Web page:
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DRAFT COPY ONLY - THESIS BLURB

Future Christchurch: A Green Economy


I believe out of crisis arises opportunity and in the post-earthquake landscape there is the possibility to transition Christchurch to become a leading sustainable economy. My thesis aims to show how Christchurch could take advantage of the rebuild to become a Zero-Carbon city by 2030. It is Architecture that acts as an economic catalyst for this transition. I agree with Einstein when he said, "we can't solve problems by using the same kind of thinking we used when we created them." In order to address the current global economic and environmental crisis, we need a completely new tactic, one that no longer relies on outdated modes of thinking and instead adopts innovative and creative solutions to pressing environmental challenges. Often master plans for cities are shortsighted due to the fact that they cant adapt to change. The result is that when the plans are realized; they immediately become outdated due to unanticipated and inevitable innovations of technology. Christchurch is at a cross road, it can either take the path of a Green Economy which would be ecologically and economically responsible, or continue down the Business as Usual road, which neglects to account for larger long term consequences for the gain of smaller immediate returns. The value of the ecological system has to be calculated into the equation; this brings to question the value of nature and the nature of value. Simply said, just because something is free does not mean it does not have value; for instances there is no value placed on clean drinking water or clean air until it is at risk. But when natural disasters such as landslides and droughts occur, the economic cost to societies is brought to attention, which in effect is the price we pay for neglecting the value of the ecological systems we live in. If Christchurch chooses to take the path towards the Green Economy and focus on investing in renewable energy, it could become a leading prototype city for the rest of the world to follow. The Zero Carbon Christchurch 2030 Energy Plan outlines a technically possible, realistic and economically attractive transition towards using only 100% of renewable energy to power Christchurch in 15 years. The plan is the outcome of my previous research to use an injection of a green energy wave as a catalyst for economic growth and recovery after the earthquakes. My thesis also demonstrates the vast economic savings as a result of this transition towards being Zero-Carbon; which when compared to the, Business as Usual; oil dependent scenario has a cumulative savings of $6.5 Billion by the year 2040. Further, Christchurch would build on New Zealands identity as a clean green country to capture the attention of foreign investors looking to invest in sustainable technologies. Christchurch is currently in a pivotal state of change, which is the perfect opportunity to test revolutionary ideas on an urban scale. In my thesis I am proposing a test case and will design an energy hub in the West of Christchurch, along the industrial line in Sockburn. This energy hub would be the first prototype in which the notions of sustainable technologies and concepts are developed, manufactured, created and taught to the people of Christchurch and later the rest of the world. I believe once people start to actually see and experience the positive changes that are being developed within this green precinct; the idea for a more sustainable future will spread like a bug, the Green bug.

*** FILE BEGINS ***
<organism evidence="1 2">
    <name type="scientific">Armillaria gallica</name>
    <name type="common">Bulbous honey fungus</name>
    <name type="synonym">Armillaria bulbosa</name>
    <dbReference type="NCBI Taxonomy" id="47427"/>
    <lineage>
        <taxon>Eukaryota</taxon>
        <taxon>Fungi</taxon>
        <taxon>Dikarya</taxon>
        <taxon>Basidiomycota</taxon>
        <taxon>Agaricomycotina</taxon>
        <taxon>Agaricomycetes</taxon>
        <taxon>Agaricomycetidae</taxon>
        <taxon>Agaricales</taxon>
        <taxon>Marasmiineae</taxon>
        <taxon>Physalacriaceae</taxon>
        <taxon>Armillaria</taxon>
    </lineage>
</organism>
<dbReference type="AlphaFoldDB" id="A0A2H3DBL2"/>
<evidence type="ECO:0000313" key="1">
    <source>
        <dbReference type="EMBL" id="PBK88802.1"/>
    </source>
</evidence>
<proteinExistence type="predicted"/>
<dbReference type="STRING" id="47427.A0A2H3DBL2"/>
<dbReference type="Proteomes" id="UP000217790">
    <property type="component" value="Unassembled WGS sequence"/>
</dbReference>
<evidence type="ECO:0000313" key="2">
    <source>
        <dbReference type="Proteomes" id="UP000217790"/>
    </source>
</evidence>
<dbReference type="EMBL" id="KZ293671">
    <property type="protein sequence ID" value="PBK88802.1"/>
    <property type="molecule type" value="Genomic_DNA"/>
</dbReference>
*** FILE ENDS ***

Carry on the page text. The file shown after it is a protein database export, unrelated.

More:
Zhi Jian (David) Wong / zwon005@aucklanduni.ac.nz / 021 115 7897

Zhi Jian (David) Wong University of Auckland


MArch (Professional) Thesis Future Christchurch: A Green Economy futurechristchurch.wordpress.com

REBUILD
HYDRO